With its myriad islands, Alaska has nearly 34,000 miles of tidal shoreline. The Aleutian Islands chain extends west from the southern tip
of the Alaska Peninsula. Many active volcanoes are found in the Aleutians. Unimak Island, for example, is home to Mount Shishaldin,
which is an occasionally smoldering volcano that rises to 10,000 feet above the North Pacific. It is the most perfect volcanic
cone on Earth, even more symmetrical than Japan's Mount Fuji. The chain of volcanoes extends to Mount Spurr, west of Anchorage on the mainland. Alaska has more volcanoes than any other state. Geologists have identified Alaska as part of Wrangellia, a large region consisting of multiple states and Canadian provinces in the Pacific Northwest which is actively undergoing continent building.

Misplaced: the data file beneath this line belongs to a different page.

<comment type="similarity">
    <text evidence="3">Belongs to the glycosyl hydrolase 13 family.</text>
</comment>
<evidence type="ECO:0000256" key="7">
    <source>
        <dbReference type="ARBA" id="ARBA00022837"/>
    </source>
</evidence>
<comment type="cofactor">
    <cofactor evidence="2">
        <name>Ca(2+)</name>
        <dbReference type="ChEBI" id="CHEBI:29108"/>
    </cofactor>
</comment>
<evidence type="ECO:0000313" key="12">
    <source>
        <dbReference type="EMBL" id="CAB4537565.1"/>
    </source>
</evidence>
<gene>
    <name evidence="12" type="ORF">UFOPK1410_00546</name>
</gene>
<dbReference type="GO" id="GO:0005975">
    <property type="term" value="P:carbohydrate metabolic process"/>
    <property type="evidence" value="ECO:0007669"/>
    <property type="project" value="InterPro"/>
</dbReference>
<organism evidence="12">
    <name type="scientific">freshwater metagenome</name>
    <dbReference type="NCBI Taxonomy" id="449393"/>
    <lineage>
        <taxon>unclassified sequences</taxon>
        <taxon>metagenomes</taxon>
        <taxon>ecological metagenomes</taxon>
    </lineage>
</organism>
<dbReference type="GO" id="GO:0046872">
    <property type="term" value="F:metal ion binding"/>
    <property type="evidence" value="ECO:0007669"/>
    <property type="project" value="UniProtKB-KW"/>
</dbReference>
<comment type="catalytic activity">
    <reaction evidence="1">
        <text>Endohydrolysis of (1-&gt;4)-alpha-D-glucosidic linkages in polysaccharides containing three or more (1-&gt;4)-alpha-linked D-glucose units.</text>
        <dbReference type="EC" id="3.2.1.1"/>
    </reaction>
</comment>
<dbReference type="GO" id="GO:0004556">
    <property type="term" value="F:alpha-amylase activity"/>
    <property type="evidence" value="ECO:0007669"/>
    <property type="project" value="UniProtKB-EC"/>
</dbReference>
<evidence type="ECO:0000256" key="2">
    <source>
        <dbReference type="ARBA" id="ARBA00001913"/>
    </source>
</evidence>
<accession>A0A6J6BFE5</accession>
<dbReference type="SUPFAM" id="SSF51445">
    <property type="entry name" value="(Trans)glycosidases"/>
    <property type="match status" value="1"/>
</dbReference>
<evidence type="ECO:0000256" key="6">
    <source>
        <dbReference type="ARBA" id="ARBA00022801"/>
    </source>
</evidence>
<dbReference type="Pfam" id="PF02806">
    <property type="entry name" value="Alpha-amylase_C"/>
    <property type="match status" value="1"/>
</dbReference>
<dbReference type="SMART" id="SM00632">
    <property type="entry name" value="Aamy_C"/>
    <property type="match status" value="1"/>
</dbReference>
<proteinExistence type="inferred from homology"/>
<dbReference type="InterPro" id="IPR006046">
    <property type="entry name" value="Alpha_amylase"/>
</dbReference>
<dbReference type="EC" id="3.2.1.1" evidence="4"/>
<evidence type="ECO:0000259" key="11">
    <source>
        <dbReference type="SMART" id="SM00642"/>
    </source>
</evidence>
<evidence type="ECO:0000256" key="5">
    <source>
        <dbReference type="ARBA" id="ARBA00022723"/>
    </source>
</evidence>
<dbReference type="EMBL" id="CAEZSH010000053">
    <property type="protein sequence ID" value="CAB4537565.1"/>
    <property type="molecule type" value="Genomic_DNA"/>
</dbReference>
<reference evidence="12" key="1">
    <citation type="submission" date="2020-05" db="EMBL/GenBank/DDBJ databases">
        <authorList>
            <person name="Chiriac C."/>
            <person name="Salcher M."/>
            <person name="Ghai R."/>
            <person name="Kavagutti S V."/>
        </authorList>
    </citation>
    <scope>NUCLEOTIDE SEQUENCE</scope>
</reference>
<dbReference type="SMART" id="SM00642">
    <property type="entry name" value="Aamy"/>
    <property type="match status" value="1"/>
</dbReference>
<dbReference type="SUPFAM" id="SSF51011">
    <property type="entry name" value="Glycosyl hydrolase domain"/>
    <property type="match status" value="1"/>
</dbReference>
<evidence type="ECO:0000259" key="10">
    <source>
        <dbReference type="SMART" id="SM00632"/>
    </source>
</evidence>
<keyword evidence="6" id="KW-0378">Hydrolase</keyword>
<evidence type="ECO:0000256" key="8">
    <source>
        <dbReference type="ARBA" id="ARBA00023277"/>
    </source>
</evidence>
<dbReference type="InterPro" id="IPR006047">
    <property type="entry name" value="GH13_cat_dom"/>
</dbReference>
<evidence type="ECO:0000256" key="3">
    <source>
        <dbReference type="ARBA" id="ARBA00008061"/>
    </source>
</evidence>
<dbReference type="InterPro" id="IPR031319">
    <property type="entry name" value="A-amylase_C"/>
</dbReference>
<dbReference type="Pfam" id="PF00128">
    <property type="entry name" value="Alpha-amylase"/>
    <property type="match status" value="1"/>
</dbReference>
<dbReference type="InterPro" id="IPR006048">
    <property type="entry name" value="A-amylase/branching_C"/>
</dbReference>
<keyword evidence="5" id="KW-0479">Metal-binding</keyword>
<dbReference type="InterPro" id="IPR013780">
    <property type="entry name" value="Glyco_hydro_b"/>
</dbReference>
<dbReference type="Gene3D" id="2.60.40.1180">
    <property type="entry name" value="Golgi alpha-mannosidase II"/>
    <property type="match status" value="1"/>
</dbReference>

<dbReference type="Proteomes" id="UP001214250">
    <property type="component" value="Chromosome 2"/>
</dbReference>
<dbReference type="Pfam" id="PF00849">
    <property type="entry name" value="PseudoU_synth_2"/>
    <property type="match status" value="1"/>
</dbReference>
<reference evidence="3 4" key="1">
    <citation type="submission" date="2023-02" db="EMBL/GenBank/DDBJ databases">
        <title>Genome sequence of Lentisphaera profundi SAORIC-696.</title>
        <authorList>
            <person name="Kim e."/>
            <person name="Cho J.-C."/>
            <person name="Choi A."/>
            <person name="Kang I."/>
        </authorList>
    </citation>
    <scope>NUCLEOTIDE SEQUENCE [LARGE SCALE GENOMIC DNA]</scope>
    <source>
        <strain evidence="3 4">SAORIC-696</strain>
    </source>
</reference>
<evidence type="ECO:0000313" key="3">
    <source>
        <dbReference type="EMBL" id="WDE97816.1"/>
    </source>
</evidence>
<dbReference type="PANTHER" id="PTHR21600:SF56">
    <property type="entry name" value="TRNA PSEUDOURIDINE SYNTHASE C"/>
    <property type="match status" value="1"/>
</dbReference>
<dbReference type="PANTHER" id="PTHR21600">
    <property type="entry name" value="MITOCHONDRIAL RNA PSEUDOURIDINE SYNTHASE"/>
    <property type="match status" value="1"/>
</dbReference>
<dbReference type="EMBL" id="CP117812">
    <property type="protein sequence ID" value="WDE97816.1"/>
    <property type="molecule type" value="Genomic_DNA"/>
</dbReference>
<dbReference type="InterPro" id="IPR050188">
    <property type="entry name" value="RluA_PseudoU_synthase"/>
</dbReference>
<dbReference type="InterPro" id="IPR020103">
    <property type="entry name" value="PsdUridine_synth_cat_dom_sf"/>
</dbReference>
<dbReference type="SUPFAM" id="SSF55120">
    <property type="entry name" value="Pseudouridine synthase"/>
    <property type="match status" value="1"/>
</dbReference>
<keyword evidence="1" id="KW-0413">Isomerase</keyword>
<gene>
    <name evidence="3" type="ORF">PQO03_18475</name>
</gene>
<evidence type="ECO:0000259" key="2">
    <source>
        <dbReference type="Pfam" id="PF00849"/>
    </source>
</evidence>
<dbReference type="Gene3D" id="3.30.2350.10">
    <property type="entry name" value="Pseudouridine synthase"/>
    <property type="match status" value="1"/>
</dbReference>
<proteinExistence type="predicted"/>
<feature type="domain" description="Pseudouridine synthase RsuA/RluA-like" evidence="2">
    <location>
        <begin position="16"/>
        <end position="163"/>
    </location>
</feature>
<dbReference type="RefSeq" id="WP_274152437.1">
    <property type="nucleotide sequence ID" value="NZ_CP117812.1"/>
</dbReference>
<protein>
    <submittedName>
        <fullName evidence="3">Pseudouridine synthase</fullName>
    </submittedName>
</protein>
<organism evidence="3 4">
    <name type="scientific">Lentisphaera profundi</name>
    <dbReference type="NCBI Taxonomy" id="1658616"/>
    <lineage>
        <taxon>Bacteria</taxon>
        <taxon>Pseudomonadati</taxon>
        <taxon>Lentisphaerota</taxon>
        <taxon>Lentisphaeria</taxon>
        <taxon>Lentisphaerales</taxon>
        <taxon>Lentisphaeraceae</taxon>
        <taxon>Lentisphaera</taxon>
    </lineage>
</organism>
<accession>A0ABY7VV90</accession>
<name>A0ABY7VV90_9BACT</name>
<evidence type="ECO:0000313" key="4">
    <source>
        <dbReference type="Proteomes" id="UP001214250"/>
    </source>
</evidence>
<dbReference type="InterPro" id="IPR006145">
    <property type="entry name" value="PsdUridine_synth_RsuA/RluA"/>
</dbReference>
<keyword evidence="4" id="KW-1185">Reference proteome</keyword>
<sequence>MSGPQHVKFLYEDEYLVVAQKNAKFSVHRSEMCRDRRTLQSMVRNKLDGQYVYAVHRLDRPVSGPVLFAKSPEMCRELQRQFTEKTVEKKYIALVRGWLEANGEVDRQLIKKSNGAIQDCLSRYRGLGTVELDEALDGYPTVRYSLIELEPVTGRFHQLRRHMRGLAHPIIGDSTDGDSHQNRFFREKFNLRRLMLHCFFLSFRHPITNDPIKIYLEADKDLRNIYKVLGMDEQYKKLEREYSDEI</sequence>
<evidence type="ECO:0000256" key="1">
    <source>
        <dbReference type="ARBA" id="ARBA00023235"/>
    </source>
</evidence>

One of the world's largest tides occurs in Turnagain Arm, just south of Anchorage - tidal differences can be more than 35 feet.
(Many sources say Turnagain has the second-greatest tides in North America, but several areas in Canada have larger tides.)
Alaska has more than three million lakes. Marshlands and wetland permafrost cover 188,320 square miles,
(mostly in northern, western and southwest flatlands). Glacier ice covers some 16,000 square miles of land and 1,200 square miles
of tidal zone. The Bering Glacier complex near the southeastern border with Yukon covers 2,250 square miles alone.
With over 100,000 of them, Alaska has half of the world's glaciers.